Monday, February 05, 2007

All Souls' Rising, pt. 3

Madison Smart Bell
pgs. 120-261

I had no business complaining about the violence in All Souls' Rising at page 119, especially when I had no idea just how much worse it could get. Believe me, it does get a lot worse. How much worse, you ask? How about this: "He stooped, smiling, and placed the screw gently against the white man's eyeball and with a slow precision began to turn it in." Or this: "Blood gushed over the edges of the skull and matted hair where it hung beneath and spilled over to darken the gold braid on the cuffs of Jeannot's coat." Or even this: "The epidermis had been peeled away strategically to reveal the workings of the musculature on the hands and arms and thighs; even the cheeks were laid bare, and the lips had been cut away (so that the man must scream without the proper mouth to do it with)." And here I was complaining about a little crucifixion. What was I thinking?

Obviously, slavery is an atrocious institution. I was prepared with this knowledge when I started reading the book. And no matter how much I complained about the violence before, it wasn't anything that I hadn't expected. What I wasn't prepared for was the reminder that violent revolution can be just as unpretty. All of the quotes provided above are taken from violence that blacks and mulattos visit upon their former white masters. In fact, the last excerpt of a man being skinned (and eventually gutted) alive is performed by a mulatto on his white father.

I imagine that having such atrocities visited upon yourself and others whom you love could desensitize a person enough to perform the same torture methods upon those responsible. But just because it's understandable doesn't make it any less horrendous. There are no heroes in a story such as this, at least there hasn't been thus far. In these beginning days of the revolution, the revolutionizers seem more concerned with revenge than they are with freedom. Again, it's not incomprehensible, but it's difficult to find a piece of humanity within this 'forest of revenge' to empathize with.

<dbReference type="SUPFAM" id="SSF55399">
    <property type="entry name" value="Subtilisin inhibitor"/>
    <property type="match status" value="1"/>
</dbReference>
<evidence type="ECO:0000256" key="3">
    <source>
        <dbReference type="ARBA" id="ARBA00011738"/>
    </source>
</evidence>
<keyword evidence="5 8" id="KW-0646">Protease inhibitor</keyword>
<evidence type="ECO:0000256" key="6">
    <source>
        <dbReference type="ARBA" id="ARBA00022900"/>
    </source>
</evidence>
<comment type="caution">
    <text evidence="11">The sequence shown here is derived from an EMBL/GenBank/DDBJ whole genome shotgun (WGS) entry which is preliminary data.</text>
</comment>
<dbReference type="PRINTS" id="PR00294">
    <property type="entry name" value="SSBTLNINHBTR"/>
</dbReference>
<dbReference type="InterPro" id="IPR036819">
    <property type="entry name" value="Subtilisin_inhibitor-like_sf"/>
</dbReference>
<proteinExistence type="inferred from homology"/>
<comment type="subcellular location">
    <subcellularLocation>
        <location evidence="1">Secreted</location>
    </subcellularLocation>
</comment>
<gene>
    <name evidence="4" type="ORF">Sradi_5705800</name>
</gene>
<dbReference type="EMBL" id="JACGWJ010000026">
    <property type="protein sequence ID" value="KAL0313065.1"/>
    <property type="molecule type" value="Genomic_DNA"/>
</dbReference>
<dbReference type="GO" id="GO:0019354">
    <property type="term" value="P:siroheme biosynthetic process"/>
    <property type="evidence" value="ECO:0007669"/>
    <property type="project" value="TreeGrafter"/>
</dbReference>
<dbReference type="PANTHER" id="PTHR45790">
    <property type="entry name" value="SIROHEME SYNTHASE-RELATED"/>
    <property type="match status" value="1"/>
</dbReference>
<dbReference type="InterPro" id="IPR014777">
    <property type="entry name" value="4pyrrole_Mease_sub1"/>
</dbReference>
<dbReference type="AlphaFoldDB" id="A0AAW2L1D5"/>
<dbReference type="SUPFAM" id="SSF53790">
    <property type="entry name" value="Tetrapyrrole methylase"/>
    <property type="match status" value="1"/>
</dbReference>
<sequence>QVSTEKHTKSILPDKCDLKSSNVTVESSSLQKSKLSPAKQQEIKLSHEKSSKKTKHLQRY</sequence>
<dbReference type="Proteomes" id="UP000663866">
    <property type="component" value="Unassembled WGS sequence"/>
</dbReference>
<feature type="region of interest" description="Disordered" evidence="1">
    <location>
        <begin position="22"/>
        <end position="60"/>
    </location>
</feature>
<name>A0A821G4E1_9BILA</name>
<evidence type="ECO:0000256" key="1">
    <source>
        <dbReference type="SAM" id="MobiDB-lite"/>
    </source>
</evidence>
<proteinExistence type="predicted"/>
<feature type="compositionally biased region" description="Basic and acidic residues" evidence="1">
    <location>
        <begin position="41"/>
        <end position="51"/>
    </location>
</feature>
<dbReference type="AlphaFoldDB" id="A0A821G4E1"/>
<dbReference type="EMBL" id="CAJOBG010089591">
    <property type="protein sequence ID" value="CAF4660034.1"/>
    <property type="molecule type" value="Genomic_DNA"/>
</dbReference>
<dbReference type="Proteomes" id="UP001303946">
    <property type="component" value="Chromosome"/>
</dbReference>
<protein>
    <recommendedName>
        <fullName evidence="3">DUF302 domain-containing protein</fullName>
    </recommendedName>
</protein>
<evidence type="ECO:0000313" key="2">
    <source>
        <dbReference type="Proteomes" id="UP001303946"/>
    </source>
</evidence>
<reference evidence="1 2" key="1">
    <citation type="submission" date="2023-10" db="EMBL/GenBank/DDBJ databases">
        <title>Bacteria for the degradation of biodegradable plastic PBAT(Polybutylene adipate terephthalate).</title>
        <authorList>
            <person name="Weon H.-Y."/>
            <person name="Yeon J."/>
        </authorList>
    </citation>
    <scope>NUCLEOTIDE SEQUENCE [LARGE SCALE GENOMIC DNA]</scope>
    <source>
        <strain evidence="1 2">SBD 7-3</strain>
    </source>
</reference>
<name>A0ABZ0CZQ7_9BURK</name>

There are a few characters - Toussaint and Dr. Hebert, for instance - who seem to have maintained their humanity in the midst of the bloodlust and the violent retaliation on both sides. But their reason, their fear, and their understanding for the other side is so overwhelmingly outnumbered by those who don't, can't, or won't share their empathy that, half-way through the first book of a trilogy, it all already seems so very hopeless. Can there be any winners in a world like this?

Of course, it's a moot question since I know how this story really ends. Yet, Bell's writing is no less poetic for all of its vivid and descriptive violence. I will most likely read this trilogy to its end. Yes, this isn't the type of novel I generally read in my free time, but regardless of how often I cringe and my eyes water at mans' inhumanity against man, I'm still pleased to be reading out of my box.